Against this backdrop of economic despair, the PM, Mr Narendra Modi's vision of India becoming a USD 05tn economy by the year 2025 looks like a distant dream. With an unprecedented downturn, the moot question remains, as to how to kick-start economic revival. Conventional wisdom suggests that before it is too late, India ought to be aggressively ‘spending’, even at the cost of risking higher inflation. Filling the big gap in infrastructure investment, estimated at USD 1.4tn, could be one answer to provide impetus to the economy. However, mobilising resources for the scale of investment required is a considerable challenge. A successful privatisation drive, which could provide the fuel, has been on the list for long. India has nearly 1,900 state-owned enterprises, but only 30 carry 80% of the total value.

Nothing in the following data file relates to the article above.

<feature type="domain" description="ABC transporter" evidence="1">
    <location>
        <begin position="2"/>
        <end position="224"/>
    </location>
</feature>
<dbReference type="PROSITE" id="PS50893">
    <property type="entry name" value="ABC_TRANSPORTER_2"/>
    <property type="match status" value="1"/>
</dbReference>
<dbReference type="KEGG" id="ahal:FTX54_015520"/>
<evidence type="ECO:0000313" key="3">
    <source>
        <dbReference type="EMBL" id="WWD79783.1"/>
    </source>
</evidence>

It is welcome that the long list of pending reforms is getting the required attention. In the Parliament's ongoing monsoon session, the government introduced essential reforms in farm produce. The passing of two landmark Bills (soon to be law) by the Parliament aims to transform this critical sector that provides 40% of the total employment in the country. The first Bill is aimed at enabling the farmers to sell their produce to buyers from across the country at a price they deem to be fair and at a time of their choosing. It is envisaged that the freedom to sell at the farm gate will do away with transportation expenses and boost incomes. The second Bill is targeted to help farmers go for contract farming with agricultural trade firms, wholesalers, big retailers, and exporters. The provision of market linkages is envisaged to insulate the farmers from production and price vagaries while facilitating access to better technologies, technical assistance, insurance, and credit facilities. It is believed that contract farming will also encourage private investment in the financially starved sector and open the way for agro-based industries and better storage, thereby unshackling stagnation.